Martin said she didn’t disagree Hammond’s deal was unfair but said prosecutors control how they charge cases.

“(Hammond’s) not the person who holds a gun to the victims’ heads,” Martin also said.

The judge also said there were conflicting factors for both defendants, who mostly received the sentences they did based on their past criminal history. Tucker, who was the driver for the Dec. 2 robbery, never entered the apartment, but he was on probation at the time for two Sedgwick County burglary convictions. Williams also had juvenile convictions for burglary.

Tucker will get credit for the 10 months he has spent in jail awaiting resolution of the case, but he also will spend more time in prison than 130 months because his probation from the Sedgwick County cases is expected to be revoked. Williams only spent a week in jail in this case before he posted bond, and he was taken into custody after Thursday’s hearing.

Both Tucker and Williams apologized to the victims in court and said they regretted their decisions to come to Lawrence that night.

Tomlin did not show up in October for his sentencing and a warrant is out for his arrest, according to court records.


Reuben Turner 6 years, 2 months ago

well i be.... the economy may be bad, but there are still jobs out there; they should've got one!!! they deserve all the time they get!!

kimk 6 years, 2 months ago

Racism at its best. Way to go Charles!!! Get them minorities out of here. Only room for whites here in Lawrence.

jhawkinsf 6 years, 2 months ago

I can only assume you have more information than what was in this article. No mention of a "Charles" and no mention of race, either that of those convicted or of the victims. ???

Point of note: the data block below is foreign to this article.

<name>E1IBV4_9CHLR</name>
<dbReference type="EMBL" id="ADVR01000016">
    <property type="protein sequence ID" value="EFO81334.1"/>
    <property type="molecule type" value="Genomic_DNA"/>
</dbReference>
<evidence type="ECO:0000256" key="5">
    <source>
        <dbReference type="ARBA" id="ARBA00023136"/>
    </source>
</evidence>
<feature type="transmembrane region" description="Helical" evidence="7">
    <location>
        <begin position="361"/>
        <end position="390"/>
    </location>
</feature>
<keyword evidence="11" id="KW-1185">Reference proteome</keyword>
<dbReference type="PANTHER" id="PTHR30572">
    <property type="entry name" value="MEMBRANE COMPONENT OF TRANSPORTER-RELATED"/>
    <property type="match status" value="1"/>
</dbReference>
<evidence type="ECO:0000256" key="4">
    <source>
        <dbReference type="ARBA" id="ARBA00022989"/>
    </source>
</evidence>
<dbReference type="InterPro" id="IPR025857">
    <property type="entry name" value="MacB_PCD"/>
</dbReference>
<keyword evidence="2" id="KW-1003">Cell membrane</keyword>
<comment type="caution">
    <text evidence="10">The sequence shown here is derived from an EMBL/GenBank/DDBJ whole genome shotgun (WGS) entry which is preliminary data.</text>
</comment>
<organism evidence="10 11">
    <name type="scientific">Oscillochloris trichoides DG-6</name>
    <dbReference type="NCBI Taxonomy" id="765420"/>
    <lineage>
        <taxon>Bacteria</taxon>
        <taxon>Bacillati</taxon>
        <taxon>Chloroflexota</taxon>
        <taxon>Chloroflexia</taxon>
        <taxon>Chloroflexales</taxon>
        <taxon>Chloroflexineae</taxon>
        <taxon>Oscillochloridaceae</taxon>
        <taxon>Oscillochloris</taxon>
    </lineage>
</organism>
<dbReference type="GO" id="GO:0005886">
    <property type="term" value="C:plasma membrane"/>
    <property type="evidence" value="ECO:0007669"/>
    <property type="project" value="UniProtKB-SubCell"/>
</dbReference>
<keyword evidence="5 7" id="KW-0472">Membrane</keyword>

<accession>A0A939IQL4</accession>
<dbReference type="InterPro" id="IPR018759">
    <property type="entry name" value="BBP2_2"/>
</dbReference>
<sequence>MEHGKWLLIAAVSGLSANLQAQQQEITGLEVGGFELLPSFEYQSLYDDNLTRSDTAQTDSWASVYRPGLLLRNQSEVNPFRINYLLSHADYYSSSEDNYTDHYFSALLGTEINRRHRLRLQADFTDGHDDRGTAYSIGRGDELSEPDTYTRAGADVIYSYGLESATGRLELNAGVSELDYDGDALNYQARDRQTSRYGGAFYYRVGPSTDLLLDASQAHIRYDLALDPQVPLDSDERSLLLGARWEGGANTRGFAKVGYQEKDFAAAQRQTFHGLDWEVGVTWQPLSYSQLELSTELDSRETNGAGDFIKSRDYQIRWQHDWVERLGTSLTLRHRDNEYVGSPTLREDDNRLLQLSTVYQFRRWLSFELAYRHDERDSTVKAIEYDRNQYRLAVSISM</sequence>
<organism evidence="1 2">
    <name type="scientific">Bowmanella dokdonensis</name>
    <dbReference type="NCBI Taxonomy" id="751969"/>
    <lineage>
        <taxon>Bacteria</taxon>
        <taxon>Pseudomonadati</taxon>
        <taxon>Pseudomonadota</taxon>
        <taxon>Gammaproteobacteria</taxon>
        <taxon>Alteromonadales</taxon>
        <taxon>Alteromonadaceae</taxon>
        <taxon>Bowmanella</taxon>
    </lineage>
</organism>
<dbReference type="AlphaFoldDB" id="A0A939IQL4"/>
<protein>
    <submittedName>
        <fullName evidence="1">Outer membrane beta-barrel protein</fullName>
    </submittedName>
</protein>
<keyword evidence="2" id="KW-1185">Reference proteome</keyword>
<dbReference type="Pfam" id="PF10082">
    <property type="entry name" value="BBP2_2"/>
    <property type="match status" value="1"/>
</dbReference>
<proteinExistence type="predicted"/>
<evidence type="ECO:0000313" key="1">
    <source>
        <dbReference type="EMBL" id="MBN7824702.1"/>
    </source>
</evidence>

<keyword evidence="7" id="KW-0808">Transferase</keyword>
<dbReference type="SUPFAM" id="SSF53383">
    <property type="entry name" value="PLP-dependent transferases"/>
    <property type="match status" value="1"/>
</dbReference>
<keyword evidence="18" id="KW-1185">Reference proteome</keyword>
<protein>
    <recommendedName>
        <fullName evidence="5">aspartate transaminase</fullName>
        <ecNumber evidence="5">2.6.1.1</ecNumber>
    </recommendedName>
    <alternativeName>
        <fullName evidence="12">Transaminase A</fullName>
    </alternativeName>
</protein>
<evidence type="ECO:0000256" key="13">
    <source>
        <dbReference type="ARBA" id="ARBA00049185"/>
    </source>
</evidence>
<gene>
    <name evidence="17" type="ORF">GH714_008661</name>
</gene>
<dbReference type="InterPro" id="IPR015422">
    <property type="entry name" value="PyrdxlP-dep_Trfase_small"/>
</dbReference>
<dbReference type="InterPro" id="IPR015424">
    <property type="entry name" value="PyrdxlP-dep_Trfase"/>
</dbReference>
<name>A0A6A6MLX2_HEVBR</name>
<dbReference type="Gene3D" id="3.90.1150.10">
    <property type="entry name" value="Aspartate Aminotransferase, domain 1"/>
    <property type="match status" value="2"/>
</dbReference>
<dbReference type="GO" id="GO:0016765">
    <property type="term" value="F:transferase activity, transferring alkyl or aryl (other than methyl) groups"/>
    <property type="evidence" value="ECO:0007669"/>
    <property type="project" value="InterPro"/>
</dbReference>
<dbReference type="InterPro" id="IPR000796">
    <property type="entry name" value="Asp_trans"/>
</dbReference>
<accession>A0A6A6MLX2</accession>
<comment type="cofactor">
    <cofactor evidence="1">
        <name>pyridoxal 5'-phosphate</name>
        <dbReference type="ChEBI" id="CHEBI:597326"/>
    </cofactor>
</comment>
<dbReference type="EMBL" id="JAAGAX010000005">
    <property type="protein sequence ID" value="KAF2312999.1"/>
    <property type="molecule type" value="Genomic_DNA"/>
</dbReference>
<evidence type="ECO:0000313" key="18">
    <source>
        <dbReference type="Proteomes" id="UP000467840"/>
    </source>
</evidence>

kimk 6 years, 2 months ago

All the non minorities got probation and do not have to register as violent offenders while all the minorites involved got prison and have to register as violent offenders. The ring leader that planned the crime father is an attorney that is friends with several local judges. Wonder how this miracle happen. And yes he is white and received the most lenient sentence of everyone involved.

purplesage 6 years, 2 months ago

Separate and equal - wait a minute, that was for education in the racist south. A major problem with the justice system is inequity like this, whether it is based on race, gender or simply the fact that a different judge heard the case or one attorney was more effective than the other.

jhawkinsf 6 years, 2 months ago

Different facts in different cases led to different sentences based on convictions for different crimes. BTW - When you say that one attorney was more effective than another, are you suggesting that we dumb down the attorney pool to the level of the least competent licensed attorney, making all attorneys equal? Or do we charge all attorneys with malpractice if they fail to perform at the level of the most competent attorney?